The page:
A few years later in 1995, Keene’s second album No Alternative was put out on the Moo Records label featuring other former Dylan band members Tony Garnier, John Jackson, and Bucky Baxter. He also played a tune on this album, “Only Homeless” with Danny Kalb, the legendary musician from the 60’s Village scene. No Alternative saw a good deal of success and was distributed through BMG in Europe in conjunction with a European tour and video on MTV Europe for the single, “Far Better Friend than Lover,” an updated version of which will be the second single for the new EP.

In 2001 Steven released Set Clock on Moo Records which received praise in the local New York press and featured the Mancini inspired “She Poured Gasoline,” the freaky basement tapes sound of “Hang a Plaque” and title track “ Set Clock,” which lamented the purity of being naive in virtuous youth and losing that purity over time with lines like “I wish I knew now what I once knew then.” Keene was featured on Vin Scelsa’s “Idiot’s Delight” and toured extensively to promote the album.

Like all good tunes, Keene’s songs are well-steeped in the craft of storytelling. Yet, the refreshingly peculiar aspect of Keene’s distinctive lyrical style is its capacity to conjure that universally relatable imagery of love, loss, and longing that leaves the listener nodding “yeah, I’ve been there” and connecting to living the story through their own lived experience.

“Sometimes the perspective is from myself, and sometimes I’m writing a song through someone else’s eyes,” reflects Keene. “I’m not very big on insisting on explanations behind the songs I write, only because everybody’s got their own take on them, like a painting or any art form. I think less is more when it comes to talking about my own personal experience of a song.”



Commercial vans will need permits to park on street

Long Branch — Friday, the Mayor and Council of Long Branch announced they would crack down on out-of-town vans parking on public streets. Anyone who wishes to park a commercial van overnight will need to get a permit.

This is an issue council has been studying since early summer. Members have said rampant van parking is a safety hazard and a quality of life issue.

The city has heard numerous complaints about out-of-town vans using Long Branch streets for parking. When vans park on the street, they narrow the road, forcing drivers to stop and let oncoming cars through. It also makes pulling out of a driveway a challenge rather than a routine.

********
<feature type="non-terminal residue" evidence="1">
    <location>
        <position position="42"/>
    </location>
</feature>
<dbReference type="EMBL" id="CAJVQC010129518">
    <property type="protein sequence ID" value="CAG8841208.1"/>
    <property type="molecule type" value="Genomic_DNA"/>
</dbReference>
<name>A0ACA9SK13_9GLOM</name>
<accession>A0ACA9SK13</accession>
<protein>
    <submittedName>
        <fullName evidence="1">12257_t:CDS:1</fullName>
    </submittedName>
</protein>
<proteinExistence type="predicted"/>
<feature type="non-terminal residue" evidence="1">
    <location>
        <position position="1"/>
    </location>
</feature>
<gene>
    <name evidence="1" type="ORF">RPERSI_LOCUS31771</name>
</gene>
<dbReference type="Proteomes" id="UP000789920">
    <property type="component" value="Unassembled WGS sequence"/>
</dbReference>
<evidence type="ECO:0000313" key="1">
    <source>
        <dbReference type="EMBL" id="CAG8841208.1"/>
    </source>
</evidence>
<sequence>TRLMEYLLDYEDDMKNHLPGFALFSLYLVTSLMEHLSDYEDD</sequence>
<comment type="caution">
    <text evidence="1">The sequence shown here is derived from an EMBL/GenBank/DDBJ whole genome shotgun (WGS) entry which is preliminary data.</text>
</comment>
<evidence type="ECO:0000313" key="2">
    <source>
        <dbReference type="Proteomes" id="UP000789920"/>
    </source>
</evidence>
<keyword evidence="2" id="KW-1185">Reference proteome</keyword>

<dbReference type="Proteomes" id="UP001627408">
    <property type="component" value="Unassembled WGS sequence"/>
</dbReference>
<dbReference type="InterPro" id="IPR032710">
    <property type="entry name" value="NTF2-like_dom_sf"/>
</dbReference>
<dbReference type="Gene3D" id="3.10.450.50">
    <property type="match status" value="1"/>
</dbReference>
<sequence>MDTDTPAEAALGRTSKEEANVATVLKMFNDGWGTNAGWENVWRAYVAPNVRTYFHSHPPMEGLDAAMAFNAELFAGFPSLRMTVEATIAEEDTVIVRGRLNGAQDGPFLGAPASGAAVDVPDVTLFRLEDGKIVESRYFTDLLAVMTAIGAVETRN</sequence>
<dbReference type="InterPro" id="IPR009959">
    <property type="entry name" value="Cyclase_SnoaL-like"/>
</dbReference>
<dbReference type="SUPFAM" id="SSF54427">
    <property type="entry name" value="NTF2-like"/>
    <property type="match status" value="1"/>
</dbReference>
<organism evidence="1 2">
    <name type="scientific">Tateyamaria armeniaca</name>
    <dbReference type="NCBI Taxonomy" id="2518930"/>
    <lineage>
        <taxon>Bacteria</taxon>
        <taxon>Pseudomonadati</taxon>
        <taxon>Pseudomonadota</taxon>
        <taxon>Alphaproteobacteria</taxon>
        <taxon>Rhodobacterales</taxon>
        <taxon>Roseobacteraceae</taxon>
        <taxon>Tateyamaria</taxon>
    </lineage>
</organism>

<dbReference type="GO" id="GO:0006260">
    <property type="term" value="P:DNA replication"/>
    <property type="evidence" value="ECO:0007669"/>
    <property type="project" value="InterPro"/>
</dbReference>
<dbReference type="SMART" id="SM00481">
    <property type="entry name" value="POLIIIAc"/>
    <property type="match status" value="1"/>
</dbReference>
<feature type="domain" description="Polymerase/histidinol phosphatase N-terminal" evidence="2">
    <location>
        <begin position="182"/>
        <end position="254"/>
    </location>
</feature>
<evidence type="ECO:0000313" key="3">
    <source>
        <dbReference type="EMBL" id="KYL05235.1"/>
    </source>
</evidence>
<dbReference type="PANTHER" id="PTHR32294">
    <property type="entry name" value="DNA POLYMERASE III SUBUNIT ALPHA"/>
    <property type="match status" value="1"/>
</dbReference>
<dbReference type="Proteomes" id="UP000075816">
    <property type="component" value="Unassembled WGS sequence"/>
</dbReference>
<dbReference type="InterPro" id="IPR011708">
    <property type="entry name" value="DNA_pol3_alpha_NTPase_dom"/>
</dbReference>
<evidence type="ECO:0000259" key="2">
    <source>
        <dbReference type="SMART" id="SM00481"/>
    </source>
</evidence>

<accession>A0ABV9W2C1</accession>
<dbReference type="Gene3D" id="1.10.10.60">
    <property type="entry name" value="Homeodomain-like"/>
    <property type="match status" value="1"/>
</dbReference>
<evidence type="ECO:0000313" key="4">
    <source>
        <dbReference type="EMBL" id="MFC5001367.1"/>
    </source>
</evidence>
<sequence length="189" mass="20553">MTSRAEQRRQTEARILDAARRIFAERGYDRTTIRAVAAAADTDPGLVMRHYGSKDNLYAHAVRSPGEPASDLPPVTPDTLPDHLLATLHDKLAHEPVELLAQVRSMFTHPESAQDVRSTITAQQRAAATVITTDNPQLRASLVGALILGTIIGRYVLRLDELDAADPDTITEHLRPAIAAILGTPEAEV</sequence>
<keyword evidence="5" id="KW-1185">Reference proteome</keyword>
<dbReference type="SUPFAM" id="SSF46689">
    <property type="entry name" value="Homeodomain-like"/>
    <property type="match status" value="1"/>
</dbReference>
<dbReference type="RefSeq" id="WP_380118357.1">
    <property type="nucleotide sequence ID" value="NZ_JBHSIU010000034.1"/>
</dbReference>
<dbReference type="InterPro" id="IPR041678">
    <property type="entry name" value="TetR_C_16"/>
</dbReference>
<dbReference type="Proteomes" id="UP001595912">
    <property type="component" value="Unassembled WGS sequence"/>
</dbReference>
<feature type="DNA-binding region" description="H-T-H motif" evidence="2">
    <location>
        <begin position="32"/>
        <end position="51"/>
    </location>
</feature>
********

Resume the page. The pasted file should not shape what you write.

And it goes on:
People driving carpentry vans sometimes drop nails or screws in the road, which then end up in an unlucky driver’s tire.

In response to these concerns, the mayor and council put an ordinance for introduction on the Nov. 26 city council agenda, requiring those who want to park their van on the street between 8 p.m. and 7 a.m. to apply for a parking permit.

Only residents of Long Branch who operate a vehicle registered at their home can park their van on the street. The number of vans they can park on the street is limited to one van per household.

Permits for vans to park on the street will be issued by the Police Department’s Traffic Unit. The charge will be $25 per permit. The fee is based on the cost to the city of operating the van parking permit program.

Upon the ordinance passing, Long Branch will give van owners 60 days to comply, and then give tickets to offending vehicles.

The parking limitation on vans does not apply to cars, SUVs, pick-up trucks, or non-commercial vehicles. It only applies to commercial vehicles, such as vans and trucks with commercial licenses or with indicators of commercial use.

Vehicles with lettering or design showing the name and/or contact information of a commercial service are indicators of commercial use.

Oversize vehicles, such as dump trucks and tow-trucks (those in excess of 8,000lbs) are already prohibited on Long Branch streets and will not be eligible for the permit program.





Bill would fix funding system for local food banks

Ocean Township — Senator Vin Gopal this month introduced new legislation he says would correct oversights in funding for New Jersey food banks, restoring equity and necessary resources to non-profit organizations such as Fulfill, the Food Bank of Monmouth and Ocean Counties.

The bill (S-4247), which amends the FY2020 State Budget, would require that state funds for community food banks be distributed based on the number of food-insecure households that each organization serves as a percentage of the total number of food-insecure households throughout New Jersey.

“Every food bank serves a different community, and each of these communities has its own unique needs,” said Senator Gopal (D-Long Branch). “We need to make sure that our efforts are reaching as many people as possible, and that no community is overlooked. By distributing funds in accordance with the needs of the community, we can make sure that every food bank is allocated the resources it needs to provide for the households it serves, and make our budget fairer for Garden State families. No family or child should go hungry in New Jersey, and with this legislation, we can make sure that our dedicated food banks have the resources they need to provide meals to our most vulnerable residents.”

“Fulfill feeds 136,000 people in need in Monmouth and Ocean Counties, 50,000 of whom are children. We are grateful to Senator Gopal for his efforts to ensure that we can continue this critical work,” said former Lieutenant Governor Kim Guadagno, now President and CEO of Fulfill. “With these funds, we can expand and deepen our mission to provide every family with healthy, nutritious, and regular meals, improving our services for the many vulnerable families across our two counties.”